A statement signed by the special adviser to the Minister of Power, Anikwe Ogbuagu states that “a hand full of workers has in the last three days used all manner of force to prevent conscientious and law-abiding TCN employees from not only carrying out their legitimate duties but even gaining access to their offices. These misguided workers who are purportedly acting under the auspices of the National Union of Electricity Employees (NUEE) allege that security forces have been unleashed on them, that the TCN has been privatized and consequently handed over to Manitoba International to retrench the company’s entire workforce without their severance benefits being paid.
Mister Ogbuagu described the allegations as false and that security has since September, 2011, been enhanced at all PHCN installations and facilities across the nation because of the obvious security challenges in some parts of the country.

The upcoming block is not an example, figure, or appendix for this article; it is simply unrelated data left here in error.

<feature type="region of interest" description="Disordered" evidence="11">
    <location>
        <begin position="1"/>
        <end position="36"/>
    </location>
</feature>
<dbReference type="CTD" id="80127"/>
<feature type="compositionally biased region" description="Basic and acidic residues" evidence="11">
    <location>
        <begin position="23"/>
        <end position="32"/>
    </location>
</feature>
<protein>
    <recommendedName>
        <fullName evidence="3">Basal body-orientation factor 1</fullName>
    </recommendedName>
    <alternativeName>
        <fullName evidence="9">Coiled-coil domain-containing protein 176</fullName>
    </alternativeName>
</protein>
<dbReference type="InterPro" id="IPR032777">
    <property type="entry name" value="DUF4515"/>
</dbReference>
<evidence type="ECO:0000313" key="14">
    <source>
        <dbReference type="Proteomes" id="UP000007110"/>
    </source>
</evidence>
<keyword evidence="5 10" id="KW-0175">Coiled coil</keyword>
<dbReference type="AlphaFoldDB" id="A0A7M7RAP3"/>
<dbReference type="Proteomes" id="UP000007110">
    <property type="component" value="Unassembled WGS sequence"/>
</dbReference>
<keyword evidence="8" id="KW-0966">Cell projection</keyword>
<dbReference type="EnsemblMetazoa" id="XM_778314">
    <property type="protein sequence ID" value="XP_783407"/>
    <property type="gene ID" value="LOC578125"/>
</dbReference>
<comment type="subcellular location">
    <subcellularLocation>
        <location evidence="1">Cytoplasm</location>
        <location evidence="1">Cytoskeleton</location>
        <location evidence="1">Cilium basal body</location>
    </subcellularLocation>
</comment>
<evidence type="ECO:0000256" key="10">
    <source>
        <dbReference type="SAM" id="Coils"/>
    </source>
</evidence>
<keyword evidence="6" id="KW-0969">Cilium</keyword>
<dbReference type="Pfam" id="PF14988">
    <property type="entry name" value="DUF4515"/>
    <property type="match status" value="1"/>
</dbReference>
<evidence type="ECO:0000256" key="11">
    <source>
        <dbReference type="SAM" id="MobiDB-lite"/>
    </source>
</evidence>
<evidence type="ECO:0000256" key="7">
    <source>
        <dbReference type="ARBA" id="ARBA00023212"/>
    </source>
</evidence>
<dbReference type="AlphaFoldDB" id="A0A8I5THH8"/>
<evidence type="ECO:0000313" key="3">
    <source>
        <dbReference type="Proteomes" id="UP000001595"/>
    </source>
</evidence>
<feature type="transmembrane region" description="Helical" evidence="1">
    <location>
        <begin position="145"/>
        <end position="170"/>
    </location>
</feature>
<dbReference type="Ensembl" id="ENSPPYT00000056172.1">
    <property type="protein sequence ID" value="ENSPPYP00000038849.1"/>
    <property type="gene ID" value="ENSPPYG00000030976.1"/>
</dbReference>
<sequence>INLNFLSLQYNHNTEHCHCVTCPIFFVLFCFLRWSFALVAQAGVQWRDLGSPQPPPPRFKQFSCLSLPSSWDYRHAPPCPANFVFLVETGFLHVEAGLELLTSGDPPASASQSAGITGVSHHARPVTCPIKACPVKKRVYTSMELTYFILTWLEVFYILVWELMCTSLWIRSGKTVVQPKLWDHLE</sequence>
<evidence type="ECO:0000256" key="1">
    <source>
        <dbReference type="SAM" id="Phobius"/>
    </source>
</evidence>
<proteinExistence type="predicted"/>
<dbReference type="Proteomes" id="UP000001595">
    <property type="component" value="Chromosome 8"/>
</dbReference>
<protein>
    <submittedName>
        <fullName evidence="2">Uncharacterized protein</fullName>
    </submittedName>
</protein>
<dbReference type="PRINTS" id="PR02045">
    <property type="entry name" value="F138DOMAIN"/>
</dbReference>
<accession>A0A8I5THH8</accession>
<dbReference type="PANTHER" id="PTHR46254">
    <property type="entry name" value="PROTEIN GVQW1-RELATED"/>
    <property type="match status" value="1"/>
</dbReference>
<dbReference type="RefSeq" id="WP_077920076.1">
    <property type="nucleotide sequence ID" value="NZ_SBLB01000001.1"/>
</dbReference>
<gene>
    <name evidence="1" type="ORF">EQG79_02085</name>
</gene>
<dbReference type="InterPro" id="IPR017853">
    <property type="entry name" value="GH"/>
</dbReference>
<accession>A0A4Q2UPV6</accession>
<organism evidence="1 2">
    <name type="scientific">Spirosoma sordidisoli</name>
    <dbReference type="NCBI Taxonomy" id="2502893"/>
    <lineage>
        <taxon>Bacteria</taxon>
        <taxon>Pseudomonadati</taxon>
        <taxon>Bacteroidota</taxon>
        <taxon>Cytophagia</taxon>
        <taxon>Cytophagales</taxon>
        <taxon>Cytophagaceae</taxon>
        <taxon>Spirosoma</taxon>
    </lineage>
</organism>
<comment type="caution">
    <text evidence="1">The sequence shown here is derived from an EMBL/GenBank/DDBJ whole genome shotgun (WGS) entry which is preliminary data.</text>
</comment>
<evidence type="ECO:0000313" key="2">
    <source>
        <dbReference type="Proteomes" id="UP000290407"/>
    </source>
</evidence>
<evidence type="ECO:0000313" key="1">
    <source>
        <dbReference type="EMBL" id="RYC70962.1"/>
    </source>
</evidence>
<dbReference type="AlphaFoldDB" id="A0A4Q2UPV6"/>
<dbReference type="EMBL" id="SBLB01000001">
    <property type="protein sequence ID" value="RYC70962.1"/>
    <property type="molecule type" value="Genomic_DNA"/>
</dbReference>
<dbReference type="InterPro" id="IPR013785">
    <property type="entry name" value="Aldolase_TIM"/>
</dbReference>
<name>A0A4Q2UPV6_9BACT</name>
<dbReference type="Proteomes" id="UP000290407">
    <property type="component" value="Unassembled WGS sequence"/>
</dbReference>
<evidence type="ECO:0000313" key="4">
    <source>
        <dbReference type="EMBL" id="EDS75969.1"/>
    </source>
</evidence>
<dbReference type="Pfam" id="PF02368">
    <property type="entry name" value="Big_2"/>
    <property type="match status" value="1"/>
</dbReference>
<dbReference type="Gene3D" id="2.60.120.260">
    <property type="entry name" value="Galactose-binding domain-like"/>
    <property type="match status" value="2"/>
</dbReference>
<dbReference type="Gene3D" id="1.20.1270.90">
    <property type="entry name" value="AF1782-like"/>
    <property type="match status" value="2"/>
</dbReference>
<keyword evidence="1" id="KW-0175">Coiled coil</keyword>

The statement attempts to clarify that the Transmission Company of Nigeria (TCN) has not been privatized, and will not be privatized. Since the enactment of the Electric Power Sector Reform Act in 2005, the Federal Government has always made it clear that the TCN will not be privatized, but rather managed by a company with a requisite record in this field.
Furthermore Manitoba International is coming with only eight expatriate workers. The Nigerian employees of the TCN, including the top management staff, will not leave their current positions but will stay on as deputies and “shadows” to understudy the new managers and all gratuity payments will be made.
Meanwhile the Nigeria Labor Congress has also reacted to this issue in a statement calling for more dialogue between the Federal Government and the NUEE instead of this show of force.